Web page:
The Boy and I stopped by a sporting goods store last Saturday to pick up some shin guards for his first year of soccer. While waiting in the checkout line he noticed a manequin dressed in a wet suit, googles, flippers and an air tank.

"Look at that, daddy."

"Oh, yeah," I said, "That's a scuba diver."

"A scooby diver?"

"No, a scuba diver. They swim in the ocean and look at fish."

There was a pause and then he said with certainty, "They're mean."

"Huh?" I queried.

"Scuba divers. They're mean," he elaborated.

I was befuddled. Other than the black wetsuit and googles I couldn't imagine what prompted that. "No, scuba divers aren't mean."

"Yes they are," he said before looking at me out of the corner of his eye and adding, with a withering scepticism, "I saw Finding Nemo."

I had no response for that.

Friday, September 11, 2009


The Girl is doing much better today. The doses of Rocephin have knocked the infection back and the amoxicillin will take over that duty now. The fever has receded, though not abated. We were told to expect it to continue to spike for the next couple of days before the infection really starts disappearing. She's not eating much, but is once again fighting with her brother (sickness had its advantages). We're keeping an eye on her and keeping her fluid intake high.

The whole episode had an otherworldly quality to it and I don't think I have quite absorbed it. When the Boy was born, and we were told not to expect him to live through the night, there was a similar feeling, but he was an unknown quantity to me. She has been here a while now, and even though I have often threatened to Ebay her, I am, upon occasion, quite fond of her.

I just see more trouble coming from this for her. Two weeks ago she went through a battery of tests ordered by her neurologist to try and determine the root cause of her speech and gross motor delays beyond the annoyingly vague "hypotonia". Those tests included the drawing of 7 vials of blood from her small body. There may be an MRI in her future as well to see if my fear of absence seizures has any substance. And of course there will be all the tests regarding the kidneys from this episode. The kid is taking a beating.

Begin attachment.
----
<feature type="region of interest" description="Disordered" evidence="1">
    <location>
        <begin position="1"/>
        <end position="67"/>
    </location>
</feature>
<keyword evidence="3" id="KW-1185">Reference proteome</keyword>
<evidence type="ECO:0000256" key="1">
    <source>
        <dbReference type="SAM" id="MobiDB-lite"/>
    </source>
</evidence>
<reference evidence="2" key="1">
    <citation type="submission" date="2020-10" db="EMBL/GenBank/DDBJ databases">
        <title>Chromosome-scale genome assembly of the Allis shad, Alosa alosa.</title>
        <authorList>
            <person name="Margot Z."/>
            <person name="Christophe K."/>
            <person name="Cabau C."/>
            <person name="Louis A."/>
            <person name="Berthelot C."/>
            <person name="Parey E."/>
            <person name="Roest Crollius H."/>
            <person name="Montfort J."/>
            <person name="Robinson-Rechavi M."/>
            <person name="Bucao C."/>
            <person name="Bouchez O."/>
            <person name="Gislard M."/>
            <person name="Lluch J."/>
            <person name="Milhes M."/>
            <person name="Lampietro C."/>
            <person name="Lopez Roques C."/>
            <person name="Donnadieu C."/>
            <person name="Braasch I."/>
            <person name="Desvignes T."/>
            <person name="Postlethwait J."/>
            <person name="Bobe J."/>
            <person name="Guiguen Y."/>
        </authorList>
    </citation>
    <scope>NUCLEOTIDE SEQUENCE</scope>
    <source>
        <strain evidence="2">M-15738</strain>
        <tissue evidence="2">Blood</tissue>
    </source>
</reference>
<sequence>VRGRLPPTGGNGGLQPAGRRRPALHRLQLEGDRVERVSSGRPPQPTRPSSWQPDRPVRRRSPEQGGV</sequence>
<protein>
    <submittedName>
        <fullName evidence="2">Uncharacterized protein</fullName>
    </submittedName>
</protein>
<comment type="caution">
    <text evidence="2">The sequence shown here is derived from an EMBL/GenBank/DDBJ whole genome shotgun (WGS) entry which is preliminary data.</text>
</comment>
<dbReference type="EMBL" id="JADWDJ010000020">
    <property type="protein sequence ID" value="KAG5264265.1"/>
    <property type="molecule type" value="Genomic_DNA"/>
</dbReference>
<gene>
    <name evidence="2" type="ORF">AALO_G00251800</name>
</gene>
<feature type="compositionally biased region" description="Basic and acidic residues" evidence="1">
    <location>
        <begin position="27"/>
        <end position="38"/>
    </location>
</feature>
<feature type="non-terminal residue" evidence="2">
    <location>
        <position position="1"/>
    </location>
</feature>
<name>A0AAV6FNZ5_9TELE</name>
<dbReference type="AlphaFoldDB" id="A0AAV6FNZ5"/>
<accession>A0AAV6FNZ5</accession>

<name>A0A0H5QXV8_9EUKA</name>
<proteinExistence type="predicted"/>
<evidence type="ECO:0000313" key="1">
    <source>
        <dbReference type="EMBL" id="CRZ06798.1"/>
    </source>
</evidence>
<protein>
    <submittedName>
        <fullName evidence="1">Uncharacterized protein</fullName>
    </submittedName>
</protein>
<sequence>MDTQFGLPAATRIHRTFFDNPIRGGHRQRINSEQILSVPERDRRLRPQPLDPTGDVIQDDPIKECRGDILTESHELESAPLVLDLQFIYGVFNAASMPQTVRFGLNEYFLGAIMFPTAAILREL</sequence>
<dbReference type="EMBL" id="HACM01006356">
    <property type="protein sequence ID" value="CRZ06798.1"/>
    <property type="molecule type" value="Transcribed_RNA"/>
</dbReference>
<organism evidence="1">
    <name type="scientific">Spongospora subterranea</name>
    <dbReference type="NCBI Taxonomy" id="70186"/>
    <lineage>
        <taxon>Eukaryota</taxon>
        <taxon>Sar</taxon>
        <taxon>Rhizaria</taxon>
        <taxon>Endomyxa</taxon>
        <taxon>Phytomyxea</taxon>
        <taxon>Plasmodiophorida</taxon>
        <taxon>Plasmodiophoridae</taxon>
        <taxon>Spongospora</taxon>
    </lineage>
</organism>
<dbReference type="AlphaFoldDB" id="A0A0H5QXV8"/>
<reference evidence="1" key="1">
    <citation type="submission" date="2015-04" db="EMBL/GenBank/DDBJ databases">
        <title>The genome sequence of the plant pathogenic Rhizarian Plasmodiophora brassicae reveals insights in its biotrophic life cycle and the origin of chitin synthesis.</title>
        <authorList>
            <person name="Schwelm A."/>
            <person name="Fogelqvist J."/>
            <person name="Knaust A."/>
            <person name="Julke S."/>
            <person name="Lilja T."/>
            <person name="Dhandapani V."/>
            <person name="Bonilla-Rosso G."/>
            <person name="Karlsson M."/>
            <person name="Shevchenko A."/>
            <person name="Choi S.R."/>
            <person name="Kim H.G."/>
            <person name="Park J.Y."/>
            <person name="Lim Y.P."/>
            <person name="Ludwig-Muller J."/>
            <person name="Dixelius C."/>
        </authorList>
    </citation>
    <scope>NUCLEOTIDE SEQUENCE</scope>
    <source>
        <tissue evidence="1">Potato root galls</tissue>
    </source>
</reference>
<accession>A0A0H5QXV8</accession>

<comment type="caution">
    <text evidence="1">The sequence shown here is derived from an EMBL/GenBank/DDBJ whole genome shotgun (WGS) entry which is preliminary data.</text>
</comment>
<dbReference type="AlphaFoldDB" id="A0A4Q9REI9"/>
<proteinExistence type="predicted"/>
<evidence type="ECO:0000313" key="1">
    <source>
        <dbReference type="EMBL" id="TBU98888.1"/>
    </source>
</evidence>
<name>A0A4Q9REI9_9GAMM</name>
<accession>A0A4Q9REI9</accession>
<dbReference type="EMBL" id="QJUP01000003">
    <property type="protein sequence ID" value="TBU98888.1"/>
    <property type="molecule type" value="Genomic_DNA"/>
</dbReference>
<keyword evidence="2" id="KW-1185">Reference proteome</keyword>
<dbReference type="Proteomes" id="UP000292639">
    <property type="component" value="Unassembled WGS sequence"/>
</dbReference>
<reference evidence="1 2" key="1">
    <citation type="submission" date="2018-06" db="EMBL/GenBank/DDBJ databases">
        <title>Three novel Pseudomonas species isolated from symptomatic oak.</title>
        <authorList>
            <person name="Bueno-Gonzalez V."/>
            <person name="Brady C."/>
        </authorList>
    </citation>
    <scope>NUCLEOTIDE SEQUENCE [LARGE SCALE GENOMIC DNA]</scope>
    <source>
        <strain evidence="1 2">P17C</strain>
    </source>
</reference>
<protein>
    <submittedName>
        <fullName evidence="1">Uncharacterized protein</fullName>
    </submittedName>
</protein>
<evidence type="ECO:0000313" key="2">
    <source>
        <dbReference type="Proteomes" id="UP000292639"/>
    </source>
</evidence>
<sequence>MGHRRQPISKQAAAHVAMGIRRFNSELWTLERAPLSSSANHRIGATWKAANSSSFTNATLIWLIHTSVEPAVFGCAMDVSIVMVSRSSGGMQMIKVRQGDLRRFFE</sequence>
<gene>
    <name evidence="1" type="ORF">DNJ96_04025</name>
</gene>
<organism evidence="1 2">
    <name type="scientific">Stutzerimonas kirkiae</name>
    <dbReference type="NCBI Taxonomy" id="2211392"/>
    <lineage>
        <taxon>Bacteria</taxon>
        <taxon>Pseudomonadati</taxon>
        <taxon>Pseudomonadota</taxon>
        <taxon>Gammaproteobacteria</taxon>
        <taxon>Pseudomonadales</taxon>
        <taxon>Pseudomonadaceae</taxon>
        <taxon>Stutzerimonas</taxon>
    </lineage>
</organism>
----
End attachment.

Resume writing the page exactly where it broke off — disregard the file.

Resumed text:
In the meantime we watch and hope and remain thankful that she is much better off than so many others.

Oh, and the Boy? Yeah, he's beyond hope :)


Spelunkers explore the Cave of Crystals in Naica, Mexico. Some of the crystals are 11 meters long and weigh as much as 55 tons.

Search Terms Of The Day

Somebody hit my blog today by googling these search terms:

"childbirth imaages fuckings'"

Who are these freaks?

Biblical Plagues

Absent I have been.

Two weeks ago my inlaws came a calling from halfway cross the country and indulged their grandchildren for a week or so. It kept us all busy. It was a good thing, though there was an undercurrent of dread because once they returned home my mother-in-law was set to undergo a procedure to see why she kept having blood in her urine as well as abnormal cells. Kidney stones could account for part of it, but you never know.

During their visit my father-in-law took a small fall in his hotel room. His hand felt numb for the rest of the week as a result. I assumed he had injured his wrist much as I had last year.

Once they got back, his hand began to hurt and a visit to his doc got to the root of it - he had suffered a stroke. The fall was not just a stumble and the hand was a consequence of dead brain cells. He has lost peripheral vision as well, but the pain in the hand indicates that feeling will return to it.

Meanwhile, the procedure on mom-in-law revealed no masses, but biopsies were taken to make certain that the big "C" is not present.

The final night of their visit with us I prepared a major grilling feast, but halfway through the cooking I was overwhelmed by pain in my back and flank. Long story short - I spent the following week enduring a kidney stone myself. Been there, done that, hoped I wouldn't ever again, but that's life.

Towards the end of my stony adventure last week, my wife, the Girl, and the Baby all developed a mild cold that seemed to be gender-specific as neither I nor the Boy were nailed by it. It wasn't a bad bug, but the Girl developed a decent fever on Sunday night. On Monday the fever seemed to be getting higher and by Tuesday she was spiking around 103 or above. It was unusual because neither my wife nor the Baby were showing any fever. Tuesday night my wife returned from work around 10pm and we heard the Girl crying in her room. When we got her up she was hot - really hot. Thermometer said 105.4. Back to the hospital goes my wife with the ember-like Girl in tow. Two hours later my wife texts me from the ER that they have done a rapid strep test and a test for influenza A and B - all of them negative. The ER doc says its just a bug, nothing to worry about, let it run its course, don't sweat the fevers, and sends her home. I say, "HUH?!"